We cannot know fullness of life, we cannot be resurrected into our most abundant, meaningful life unless we know what it is to be fully seen, truly named, and completely loved. And that’s why the Scriptures are so consistent in speaking about the importance of our names. The psalmist, without specifically mentioning names, celebrates being fully and lovingly known by God in every way (Ps.139). When the people of Israel cry that God has forgotten them, Isaiah brings a divine word that says, “See, I have written (some other versions say engraved or inscribed) your name on the palms of my hands.” (Isaiah 49:15). In Jesus’ parable of the rich man and Lazarus, it is the poor beggar who is named in contrast to the wealthy man who ignores him (Luke 16:19-31). When Jesus calls Simon he gives him a new name to express both the giftedness and strength that Jesus sees in him and his new calling among the disciples (John 3:42). Nathaniel’s skepticism is overcome when Jesus describes seeing him under the fig tree before Philip called him and affirms him as a “genuine son of Israel—a man of complete integrity” (John 3:47). And here, Jesus names Mary and sends her as the first apostle to share the news of resurrection.
If we long to get back to life again, to experience our own resurrection, we can begin by remembering that we are named, seen, and loved by God—just as we are, regardless of what life and the world have taken from us or how others have mis-seen us. All we need to do is learn to believe it and live into it—which is, I confess, easier said than done. And that’s why we need each other. As we intentionally and lovingly see and name one another, so we remind each other of God’s love and God’s seeing of us all. And as our souls learn to trust that we are truly and fully named, seen, and loved, so we can find the courage and strength to move forward into the life, the resurrection, that awaits us beyond the pandemic—or any other tragedy or trauma that we may have had to deal with.
We don’t know what the post-pandemic world will look like. But we do know that we cannot avoid it. We cannot go ‘back to Egypt’. We cannot return to normal in the sense of having again the life we once knew. Like Mary, we have to let go of our temptation to cling to the past, the familiar, the safe, and we have to step into the new reality that awaits us—whatever it may be.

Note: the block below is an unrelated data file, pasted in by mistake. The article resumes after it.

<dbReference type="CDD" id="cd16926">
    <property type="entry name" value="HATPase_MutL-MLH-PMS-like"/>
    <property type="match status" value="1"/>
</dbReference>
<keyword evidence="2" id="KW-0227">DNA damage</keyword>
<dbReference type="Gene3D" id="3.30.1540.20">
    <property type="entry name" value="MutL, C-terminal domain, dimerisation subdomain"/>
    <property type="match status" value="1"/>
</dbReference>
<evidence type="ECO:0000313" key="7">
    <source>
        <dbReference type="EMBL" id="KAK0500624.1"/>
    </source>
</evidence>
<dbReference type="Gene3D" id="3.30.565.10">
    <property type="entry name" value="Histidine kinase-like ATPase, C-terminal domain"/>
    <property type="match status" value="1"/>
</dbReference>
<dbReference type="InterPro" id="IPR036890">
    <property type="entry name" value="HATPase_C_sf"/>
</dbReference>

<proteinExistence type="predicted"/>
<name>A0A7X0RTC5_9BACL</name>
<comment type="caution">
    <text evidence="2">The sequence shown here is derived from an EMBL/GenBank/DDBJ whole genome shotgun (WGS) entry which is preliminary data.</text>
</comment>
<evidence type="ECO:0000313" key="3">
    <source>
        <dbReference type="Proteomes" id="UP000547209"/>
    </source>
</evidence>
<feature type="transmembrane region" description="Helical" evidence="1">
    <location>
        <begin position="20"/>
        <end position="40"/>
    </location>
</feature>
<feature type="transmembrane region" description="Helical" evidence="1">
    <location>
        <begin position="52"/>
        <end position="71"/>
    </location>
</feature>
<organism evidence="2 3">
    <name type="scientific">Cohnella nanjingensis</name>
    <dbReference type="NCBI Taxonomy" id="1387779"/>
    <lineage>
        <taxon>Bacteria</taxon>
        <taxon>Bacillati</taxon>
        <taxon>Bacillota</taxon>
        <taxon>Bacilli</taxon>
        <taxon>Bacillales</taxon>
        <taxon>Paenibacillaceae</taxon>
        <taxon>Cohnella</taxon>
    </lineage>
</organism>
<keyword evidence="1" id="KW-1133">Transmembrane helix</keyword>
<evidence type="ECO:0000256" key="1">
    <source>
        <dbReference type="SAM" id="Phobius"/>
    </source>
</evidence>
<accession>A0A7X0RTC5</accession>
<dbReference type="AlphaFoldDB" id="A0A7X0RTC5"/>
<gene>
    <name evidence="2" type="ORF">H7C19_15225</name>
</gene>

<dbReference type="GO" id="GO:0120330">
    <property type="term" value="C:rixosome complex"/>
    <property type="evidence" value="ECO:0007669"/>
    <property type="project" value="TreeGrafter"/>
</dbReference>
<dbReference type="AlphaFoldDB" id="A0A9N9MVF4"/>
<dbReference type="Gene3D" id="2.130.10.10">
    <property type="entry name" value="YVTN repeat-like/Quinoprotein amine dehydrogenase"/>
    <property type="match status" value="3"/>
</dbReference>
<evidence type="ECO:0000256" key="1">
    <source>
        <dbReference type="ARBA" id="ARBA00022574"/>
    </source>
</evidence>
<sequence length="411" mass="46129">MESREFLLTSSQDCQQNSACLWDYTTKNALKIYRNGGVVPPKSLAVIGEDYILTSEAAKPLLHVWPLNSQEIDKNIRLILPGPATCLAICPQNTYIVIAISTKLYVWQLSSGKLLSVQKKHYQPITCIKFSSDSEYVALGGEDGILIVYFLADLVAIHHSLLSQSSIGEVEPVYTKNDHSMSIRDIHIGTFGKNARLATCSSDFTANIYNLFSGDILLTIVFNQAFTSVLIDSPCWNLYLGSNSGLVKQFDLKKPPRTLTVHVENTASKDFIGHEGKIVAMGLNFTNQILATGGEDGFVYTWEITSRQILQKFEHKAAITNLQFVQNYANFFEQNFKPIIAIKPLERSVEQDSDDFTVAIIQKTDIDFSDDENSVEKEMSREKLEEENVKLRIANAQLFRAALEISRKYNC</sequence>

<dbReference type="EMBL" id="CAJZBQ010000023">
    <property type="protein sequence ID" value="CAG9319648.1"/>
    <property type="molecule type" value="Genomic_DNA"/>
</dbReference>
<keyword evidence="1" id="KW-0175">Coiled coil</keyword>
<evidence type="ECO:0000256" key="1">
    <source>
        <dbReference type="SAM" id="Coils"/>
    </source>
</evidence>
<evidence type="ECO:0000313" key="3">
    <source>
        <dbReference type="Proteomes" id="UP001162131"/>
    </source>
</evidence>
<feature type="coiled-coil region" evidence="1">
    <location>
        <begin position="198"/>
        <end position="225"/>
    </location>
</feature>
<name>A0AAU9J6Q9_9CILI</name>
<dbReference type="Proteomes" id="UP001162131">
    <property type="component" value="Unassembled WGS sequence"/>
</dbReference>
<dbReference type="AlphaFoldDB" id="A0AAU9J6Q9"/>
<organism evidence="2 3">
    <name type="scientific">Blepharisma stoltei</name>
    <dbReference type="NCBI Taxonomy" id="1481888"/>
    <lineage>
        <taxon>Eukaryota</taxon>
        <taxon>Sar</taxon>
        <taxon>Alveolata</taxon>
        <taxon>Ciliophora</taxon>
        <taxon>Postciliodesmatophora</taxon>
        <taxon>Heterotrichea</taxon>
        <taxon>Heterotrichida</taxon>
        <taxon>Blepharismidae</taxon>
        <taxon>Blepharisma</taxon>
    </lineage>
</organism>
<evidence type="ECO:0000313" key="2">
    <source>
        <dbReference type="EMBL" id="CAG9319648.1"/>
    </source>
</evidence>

And the thing that empowers us is to know that we are known; to experience, daily, that we are fully and truly seen, that we are enthusiastically celebrated, and that we are unconditionally loved. This is what Christ gives us as he speaks our names and engraves them on the palms of his hands. And this is what he asks us to give to one another as we embody for each other, the seeing, knowing, and loving of Christ.
Who needs you to name them today? Who needs to know that you see them? Who needs to feel God’s love expressed through you? And how will you make sure that you speak that person’s name warmly, respectfully, and with deep celebration and gratitude for who they are?
Editor’s Note: This is an excerpt from our author John van de Laar’s new resource Back to Life – just in time for right now, the season of Easter. You can find it through our Lent/Easter resource page, from John’s website Sacredise.com, and directly here.
Featured photo is from Pixabay
TOMORROW! Wednesday, April 20th at a *special* time of 11 am PT, join Christine Sine and Tom Sine for a discussion on Earth Day. Live on Facebook in the Godspace Light Community Group at 9am PT. Can’t join us live? Catch it later on youtube!